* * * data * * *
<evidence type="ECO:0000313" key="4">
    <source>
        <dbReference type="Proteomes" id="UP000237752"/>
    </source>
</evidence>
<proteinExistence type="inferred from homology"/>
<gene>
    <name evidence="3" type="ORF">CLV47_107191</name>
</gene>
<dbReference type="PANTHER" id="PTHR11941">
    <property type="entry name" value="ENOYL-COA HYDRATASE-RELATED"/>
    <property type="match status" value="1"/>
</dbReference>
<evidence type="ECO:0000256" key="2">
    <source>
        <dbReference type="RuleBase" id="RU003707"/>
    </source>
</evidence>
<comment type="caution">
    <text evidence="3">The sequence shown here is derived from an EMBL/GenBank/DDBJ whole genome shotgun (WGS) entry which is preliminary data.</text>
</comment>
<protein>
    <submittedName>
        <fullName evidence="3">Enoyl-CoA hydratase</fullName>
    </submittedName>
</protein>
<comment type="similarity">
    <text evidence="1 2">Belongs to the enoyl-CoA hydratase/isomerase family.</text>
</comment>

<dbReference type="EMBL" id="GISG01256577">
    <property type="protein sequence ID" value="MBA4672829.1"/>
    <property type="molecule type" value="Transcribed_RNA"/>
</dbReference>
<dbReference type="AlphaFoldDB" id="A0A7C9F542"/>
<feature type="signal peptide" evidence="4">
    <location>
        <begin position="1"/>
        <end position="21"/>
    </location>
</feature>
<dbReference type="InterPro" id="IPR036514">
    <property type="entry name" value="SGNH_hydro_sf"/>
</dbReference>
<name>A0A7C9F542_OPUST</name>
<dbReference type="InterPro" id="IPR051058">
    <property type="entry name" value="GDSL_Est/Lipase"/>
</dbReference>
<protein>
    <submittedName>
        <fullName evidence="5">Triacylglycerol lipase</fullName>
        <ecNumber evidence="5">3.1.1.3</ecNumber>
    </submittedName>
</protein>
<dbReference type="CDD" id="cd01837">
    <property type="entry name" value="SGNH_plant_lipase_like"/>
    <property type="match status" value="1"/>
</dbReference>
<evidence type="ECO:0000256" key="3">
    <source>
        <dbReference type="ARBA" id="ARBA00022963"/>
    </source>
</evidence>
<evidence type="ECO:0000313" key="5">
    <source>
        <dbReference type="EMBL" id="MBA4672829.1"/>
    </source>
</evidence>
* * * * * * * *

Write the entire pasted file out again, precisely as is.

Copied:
<evidence type="ECO:0000313" key="4">
    <source>
        <dbReference type="Proteomes" id="UP000237752"/>
    </source>
</evidence>
<proteinExistence type="inferred from homology"/>
<gene>
    <name evidence="3" type="ORF">CLV47_107191</name>
</gene>
<dbReference type="PANTHER" id="PTHR11941">
    <property type="entry name" value="ENOYL-COA HYDRATASE-RELATED"/>
    <property type="match status" value="1"/>
</dbReference>
<evidence type="ECO:0000256" key="2">
    <source>
        <dbReference type="RuleBase" id="RU003707"/>
    </source>
</evidence>
<comment type="caution">
    <text evidence="3">The sequence shown here is derived from an EMBL/GenBank/DDBJ whole genome shotgun (WGS) entry which is preliminary data.</text>
</comment>
<protein>
    <submittedName>
        <fullName evidence="3">Enoyl-CoA hydratase</fullName>
    </submittedName>
</protein>
<comment type="similarity">
    <text evidence="1 2">Belongs to the enoyl-CoA hydratase/isomerase family.</text>
</comment>

<dbReference type="EMBL" id="GISG01256577">
    <property type="protein sequence ID" value="MBA4672829.1"/>
    <property type="molecule type" value="Transcribed_RNA"/>
</dbReference>
<dbReference type="AlphaFoldDB" id="A0A7C9F542"/>
<feature type="signal peptide" evidence="4">
    <location>
        <begin position="1"/>
        <end position="21"/>
    </location>
</feature>
<dbReference type="InterPro" id="IPR036514">
    <property type="entry name" value="SGNH_hydro_sf"/>
</dbReference>
<name>A0A7C9F542_OPUST</name>
<dbReference type="InterPro" id="IPR051058">
    <property type="entry name" value="GDSL_Est/Lipase"/>
</dbReference>
<protein>
    <submittedName>
        <fullName evidence="5">Triacylglycerol lipase</fullName>
        <ecNumber evidence="5">3.1.1.3</ecNumber>
    </submittedName>
</protein>
<dbReference type="CDD" id="cd01837">
    <property type="entry name" value="SGNH_plant_lipase_like"/>
    <property type="match status" value="1"/>
</dbReference>
<evidence type="ECO:0000256" key="3">
    <source>
        <dbReference type="ARBA" id="ARBA00022963"/>
    </source>
</evidence>
<evidence type="ECO:0000313" key="5">
    <source>
        <dbReference type="EMBL" id="MBA4672829.1"/>
    </source>
</evidence>